Next to this section we have information of the single pages that were part of the workflow that we are analysing. For each page that has been used we see the startup time. This is the time from the initiation of the action like open story or go to page until the last widget on the page has been fully rendered. Hover over the bars shows action start time and action for the page. If a page has been visited n times it will appear n times like here Page 1 and Page 3.
Note: The Widget can be used to filter the three tables and four charts below.
Third the Top 5 Widgets are listed. These widgets are resource wide across all visited pages. The times shown are the sum of the single processing times of the widget, the total processing time. This means if a widget has been loaded more than once, because a page has been visited multiple times or filter criteria have been changed, they sum up.
Note: The Widget can be used to filter the three tables and four charts below.
Next to the Top 5 Widgets we see all models that were actively used during the execution and their maximum runtime in the backend system. Only their single maximum value is shown here.
Hover over the models show the connection that is being used by the model.
The last section in the Header is the the Runtime Distribution per Processing Layer. This section contains two widgets that allow you to compare the maximum times per processing layer with the median value of the respective layer.
Help and Information of each Widget
You might have noticed that each of the widgets has an information icon added. This icon pops up a short explanation for the widget and used measure.
We provide you three table views. The Runtime Distribution, the Page Load Time and the Widget Drilldown.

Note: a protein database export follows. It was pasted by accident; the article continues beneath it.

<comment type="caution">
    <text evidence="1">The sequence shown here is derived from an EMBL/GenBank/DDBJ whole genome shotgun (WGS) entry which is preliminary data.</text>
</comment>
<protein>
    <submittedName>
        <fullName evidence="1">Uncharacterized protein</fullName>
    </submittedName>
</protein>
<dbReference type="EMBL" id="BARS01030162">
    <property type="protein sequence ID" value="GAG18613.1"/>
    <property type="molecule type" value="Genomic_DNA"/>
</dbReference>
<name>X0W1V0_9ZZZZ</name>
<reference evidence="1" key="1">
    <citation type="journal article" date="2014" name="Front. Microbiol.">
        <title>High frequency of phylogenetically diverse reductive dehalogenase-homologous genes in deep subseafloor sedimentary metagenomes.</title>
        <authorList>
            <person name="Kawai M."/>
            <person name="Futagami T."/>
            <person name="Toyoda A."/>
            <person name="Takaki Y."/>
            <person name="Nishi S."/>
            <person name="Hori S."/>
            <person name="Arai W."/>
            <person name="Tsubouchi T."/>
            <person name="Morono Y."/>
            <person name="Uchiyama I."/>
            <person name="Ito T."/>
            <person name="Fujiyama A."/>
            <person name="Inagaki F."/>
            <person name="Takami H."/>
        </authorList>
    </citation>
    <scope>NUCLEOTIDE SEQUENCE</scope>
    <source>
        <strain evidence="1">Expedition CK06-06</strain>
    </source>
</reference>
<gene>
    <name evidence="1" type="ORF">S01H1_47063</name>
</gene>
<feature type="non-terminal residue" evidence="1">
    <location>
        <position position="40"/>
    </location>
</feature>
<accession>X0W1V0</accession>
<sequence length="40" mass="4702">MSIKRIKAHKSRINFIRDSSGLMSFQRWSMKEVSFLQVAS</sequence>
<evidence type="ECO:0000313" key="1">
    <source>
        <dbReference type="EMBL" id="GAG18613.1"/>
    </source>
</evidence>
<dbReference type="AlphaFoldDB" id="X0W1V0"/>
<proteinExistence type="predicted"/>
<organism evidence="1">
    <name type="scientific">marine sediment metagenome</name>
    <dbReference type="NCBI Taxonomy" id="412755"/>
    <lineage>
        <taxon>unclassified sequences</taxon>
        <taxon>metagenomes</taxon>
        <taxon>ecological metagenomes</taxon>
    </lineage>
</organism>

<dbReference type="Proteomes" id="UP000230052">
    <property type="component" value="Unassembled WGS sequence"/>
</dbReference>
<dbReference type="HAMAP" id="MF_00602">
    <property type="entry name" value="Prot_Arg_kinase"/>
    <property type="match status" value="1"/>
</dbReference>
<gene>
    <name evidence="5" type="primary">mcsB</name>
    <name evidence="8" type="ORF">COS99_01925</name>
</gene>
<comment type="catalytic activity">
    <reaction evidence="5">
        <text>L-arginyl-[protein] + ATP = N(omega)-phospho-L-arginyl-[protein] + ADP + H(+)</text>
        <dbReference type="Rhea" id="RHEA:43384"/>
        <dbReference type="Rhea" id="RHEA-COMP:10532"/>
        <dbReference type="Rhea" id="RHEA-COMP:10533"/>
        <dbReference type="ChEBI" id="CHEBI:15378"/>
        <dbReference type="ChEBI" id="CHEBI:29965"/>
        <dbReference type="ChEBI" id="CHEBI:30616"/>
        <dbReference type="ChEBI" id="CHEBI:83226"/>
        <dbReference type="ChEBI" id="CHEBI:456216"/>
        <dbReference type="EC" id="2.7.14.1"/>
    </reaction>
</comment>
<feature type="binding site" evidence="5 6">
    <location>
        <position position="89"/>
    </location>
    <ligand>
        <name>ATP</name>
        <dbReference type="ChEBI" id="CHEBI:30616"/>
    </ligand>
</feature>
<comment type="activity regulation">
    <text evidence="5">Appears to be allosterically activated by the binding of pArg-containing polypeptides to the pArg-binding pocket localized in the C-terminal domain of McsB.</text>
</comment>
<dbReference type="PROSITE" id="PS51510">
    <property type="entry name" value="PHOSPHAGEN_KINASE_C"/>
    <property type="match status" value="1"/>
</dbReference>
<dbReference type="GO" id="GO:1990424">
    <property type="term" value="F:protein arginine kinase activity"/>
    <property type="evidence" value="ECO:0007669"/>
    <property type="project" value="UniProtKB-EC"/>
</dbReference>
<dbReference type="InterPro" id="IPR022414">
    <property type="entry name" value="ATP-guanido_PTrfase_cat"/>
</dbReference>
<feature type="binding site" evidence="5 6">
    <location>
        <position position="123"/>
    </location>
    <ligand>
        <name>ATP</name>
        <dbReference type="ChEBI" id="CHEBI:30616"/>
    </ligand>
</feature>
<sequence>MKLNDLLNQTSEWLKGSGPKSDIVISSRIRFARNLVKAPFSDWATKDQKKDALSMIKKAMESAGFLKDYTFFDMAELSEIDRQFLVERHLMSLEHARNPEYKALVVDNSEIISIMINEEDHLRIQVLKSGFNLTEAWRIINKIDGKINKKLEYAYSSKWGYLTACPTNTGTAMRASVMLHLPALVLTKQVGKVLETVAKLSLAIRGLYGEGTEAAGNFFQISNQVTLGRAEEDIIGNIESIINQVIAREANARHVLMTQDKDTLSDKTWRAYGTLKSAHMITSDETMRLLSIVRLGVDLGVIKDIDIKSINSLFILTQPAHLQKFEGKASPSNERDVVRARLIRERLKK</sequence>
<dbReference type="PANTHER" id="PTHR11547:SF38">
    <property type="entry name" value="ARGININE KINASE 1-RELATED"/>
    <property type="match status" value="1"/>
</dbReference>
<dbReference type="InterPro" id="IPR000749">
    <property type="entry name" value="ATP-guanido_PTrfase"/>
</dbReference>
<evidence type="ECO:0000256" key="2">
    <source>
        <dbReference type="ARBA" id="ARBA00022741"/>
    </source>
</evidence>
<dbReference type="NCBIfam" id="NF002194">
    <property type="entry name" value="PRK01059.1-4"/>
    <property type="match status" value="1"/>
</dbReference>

The Runtime Distribution which can be seen in the picture below lists the Action Start Time, Action and Page. We decided to show the total processing time per per action. So please don’t confuse this total processing time with the end to end time of the action. These are the aggregated values for each widget that has been triggered by the specific action. Also the times per layer are aggregations over all widgets triggered by the action. It gives an idea of the actions total processing time and thus, impact per layer.
Page Load Time
The Page Load Time shows the true end to end time per action. It is structured similar to the Runtime Distribution but uses different measures and no aggregation. We show the total time per action. This is the elapsed time from initiating an action until the last widget on the page has been rendered. This total time can be split into page preparation and widget load time.
The page preparation is the time from the action start timestamp until the first widget starts loading. The widget load time is the the time from the start of the first widget until the last widget has finished rendering. The sum of both is the total time or the end to end time.